The AICR 2019 Conference kicked off with a pre-conference workshop titled “Methods in Microbiome Research in 2019.” This workshop was chaired by Scott Bultman, PhD, a faculty member at the University of North Carolina in Chapel Hill.
The microbes in the human gut have about 100 times more genes than the entire human body, said Dr. Bultman. The diversity and type of gut microbes we have depend on the kinds of foods we eat and in turn affect our risk for cancer and other chronic diseases.
Scott Bultman, PhD, presented a workshop on current microbiome research and applications, covering among other things, sequencing, computational methods and gnotobiotic mouse models.
Having widely diverse gut bacteria from eating a wide variety of healthy foods is beneficial for our health, studies show. In recent decades, however, non-dietary factors, such as the widespread use of antibiotics in animal foods and cleaning products and the increasing prevalence of C-sections, have reduced the variety of gut bacteria we have, possibly contributing to higher risk for chronic diseases such as cancer.
Now that scientists have established the process of identifying and sequencing microbial genes with regard to diet, more long-term human studies are needed. Animal studies are limited by their sterile and controlled environments and exact unchanging diets, said Dr. Bultman, while humans are constantly exposed to many variables and, consequently, have constantly changing gut microbiota. Some of the many questions that scientists are exploring include whether healthy gut bacteria may speed up metabolism and help prevent weight gain and whether the gut microbiota can be manipulated to relieve the side effects of chemotherapy – the topic of a later presentation during the AICR Conference.
Stephen Hursting, PhD, led a discussion centered on new methodologies for investigating links between energy balance, metabolism, and cancer, with emphasis on integrating preclinical and human studies, mouse models of genetic heterogeneity, and the crosstalk between systemic and cancer cell metabolism.
Obesity and cancer risk are prime concerns of cancer researchers. Wednesday’s second pre-conference workshop, titled “Methodological Approaches to Energy Balance, Metabolism and Cancer Research,” focused on identifying new ways to address these concerns. Conference co-chair Stephen D. Hursting, PhD, professor in the Department of Nutrition and the Lineberger Comprehensive Cancer Center at the University of North Carolina, led the session. A world-renowned expert on nutrition and cancer, Dr. Hursting has served on the panel of scientists for AICR’s expert report for many years.
As Dr. Hursting put it, “The Third Expert AICR/WCRF Report: Diet, Nutrition, Physical Activity and Cancer: a Global Perspective that was released in 2018 had a clear message for cancer prevention: The findings show that obesity is strongly linked to cancer– it is a risk factor for 13 cancers and cancer progression.”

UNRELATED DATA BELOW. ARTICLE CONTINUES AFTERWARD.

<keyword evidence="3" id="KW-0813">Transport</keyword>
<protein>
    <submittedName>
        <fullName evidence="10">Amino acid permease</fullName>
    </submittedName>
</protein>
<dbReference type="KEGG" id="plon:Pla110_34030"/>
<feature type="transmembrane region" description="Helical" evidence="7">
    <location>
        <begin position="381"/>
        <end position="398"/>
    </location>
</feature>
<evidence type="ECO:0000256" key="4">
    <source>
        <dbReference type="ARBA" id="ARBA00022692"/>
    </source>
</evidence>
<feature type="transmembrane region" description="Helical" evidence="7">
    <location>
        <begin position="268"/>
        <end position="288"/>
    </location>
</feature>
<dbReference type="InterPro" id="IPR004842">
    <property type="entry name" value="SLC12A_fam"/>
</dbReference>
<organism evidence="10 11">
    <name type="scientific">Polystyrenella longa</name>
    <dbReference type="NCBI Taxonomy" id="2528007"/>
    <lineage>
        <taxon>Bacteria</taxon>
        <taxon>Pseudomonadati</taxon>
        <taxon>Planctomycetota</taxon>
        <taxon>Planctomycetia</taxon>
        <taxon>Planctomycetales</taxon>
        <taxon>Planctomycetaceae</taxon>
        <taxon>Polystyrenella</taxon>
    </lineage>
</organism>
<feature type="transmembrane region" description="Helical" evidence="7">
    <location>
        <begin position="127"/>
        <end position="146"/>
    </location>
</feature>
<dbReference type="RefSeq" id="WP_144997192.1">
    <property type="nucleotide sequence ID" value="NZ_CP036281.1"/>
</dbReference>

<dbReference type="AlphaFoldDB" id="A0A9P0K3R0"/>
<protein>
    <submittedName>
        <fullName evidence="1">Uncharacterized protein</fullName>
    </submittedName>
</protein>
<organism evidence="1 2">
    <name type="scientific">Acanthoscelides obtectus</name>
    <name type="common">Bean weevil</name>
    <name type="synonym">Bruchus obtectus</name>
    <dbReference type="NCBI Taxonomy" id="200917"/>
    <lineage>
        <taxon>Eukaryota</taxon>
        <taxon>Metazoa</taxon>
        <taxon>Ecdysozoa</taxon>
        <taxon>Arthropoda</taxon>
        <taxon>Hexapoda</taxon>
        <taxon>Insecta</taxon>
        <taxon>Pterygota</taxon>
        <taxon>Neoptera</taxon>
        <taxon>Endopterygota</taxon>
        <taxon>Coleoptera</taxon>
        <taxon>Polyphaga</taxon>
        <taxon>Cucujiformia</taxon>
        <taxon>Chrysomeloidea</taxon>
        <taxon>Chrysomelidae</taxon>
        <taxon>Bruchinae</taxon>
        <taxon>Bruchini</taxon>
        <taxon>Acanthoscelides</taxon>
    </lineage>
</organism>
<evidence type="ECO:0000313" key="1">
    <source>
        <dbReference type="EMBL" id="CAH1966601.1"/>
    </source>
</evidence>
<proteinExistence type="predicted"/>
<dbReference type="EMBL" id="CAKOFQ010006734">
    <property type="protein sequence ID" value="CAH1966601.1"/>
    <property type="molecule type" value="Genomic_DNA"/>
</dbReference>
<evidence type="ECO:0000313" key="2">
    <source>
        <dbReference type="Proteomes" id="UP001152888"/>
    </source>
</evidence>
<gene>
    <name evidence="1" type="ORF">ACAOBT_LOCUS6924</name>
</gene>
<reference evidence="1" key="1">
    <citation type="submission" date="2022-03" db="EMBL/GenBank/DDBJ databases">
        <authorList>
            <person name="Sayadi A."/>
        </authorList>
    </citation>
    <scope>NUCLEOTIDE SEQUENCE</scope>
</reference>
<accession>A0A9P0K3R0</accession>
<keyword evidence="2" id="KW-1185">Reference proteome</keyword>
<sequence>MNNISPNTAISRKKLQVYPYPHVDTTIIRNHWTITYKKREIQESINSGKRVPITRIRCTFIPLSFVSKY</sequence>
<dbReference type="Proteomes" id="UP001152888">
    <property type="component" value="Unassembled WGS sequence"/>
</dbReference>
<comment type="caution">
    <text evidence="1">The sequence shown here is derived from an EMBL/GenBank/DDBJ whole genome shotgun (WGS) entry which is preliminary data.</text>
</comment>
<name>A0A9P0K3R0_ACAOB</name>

Cancer research using laboratory animals can better inform human studies and help refine how the human studies can best be designed, said Dr. Hursting. He also emphasized the importance of studying metabolic approaches to improve cancer therapies and investigating how populations that differ by age, gender, or race might respond differently in cancer-obesity research studies.
Deborah Tate, PhD, and Carmina Valle, PhD, MPH, co-chaired a session about the use of emerging technologies for helping people manage weight and engage in physical activity
The subject of Wednesday’s final pre-conference workshop centered on the use of health technologies to improve health. The workshop, titled “eHealth/mHealth Approaches to Weight Management and Physical Activity Promotion,” was co-chaired by Deborah F. Tate, PhD, professor in the Department of Health Behavior at the Gillings School of Global Public Health at the University of North Carolina (UNC) and Carmina G. Valle, PhD, MPH, of UNC’s Lineberger Comprehensive Cancer Center.
“Social media and other eHealth tools may be key to reaching populations that are young, rural, and racially diverse,” said Dr. Tate. Dr. Valle underlined that the use of eHealth technologies is very recent, and that it offers several challenges to researchers in terms of mapping out their scope and significance. Her own research showed that adherence to daily self-monitoring via Facebook engagement was associated with weight loss.
Lindsey Horrell, PhD, Julianne Power, MS, and Brooke T. Nezami, PhD, in the same workshop, described how behavior change leading to weight loss was possible by using a special website and “smart” tools like body weight scales and activity trackers. They presented their findings from two studies focused on helping weight-loss efforts among new mothers and African-American women who are at high risk for breast cancer. Healthy eating and physical activity, as well as self-monitoring by daily weights, recorded on smart scales connected to researchers’ labs, were features of the programs.
Results from these and other small-group studies found that participation was high at first, but was burdensome and tended to decline over time, resulting in less weight loss and even some weight gain. Social media support – from program leaders and from fellow participants – helped increase participation. The more often participants logged in, the more weight they lost. They and other investigators are evaluating and refining these e-tools to better reach underserved populations in the U.S.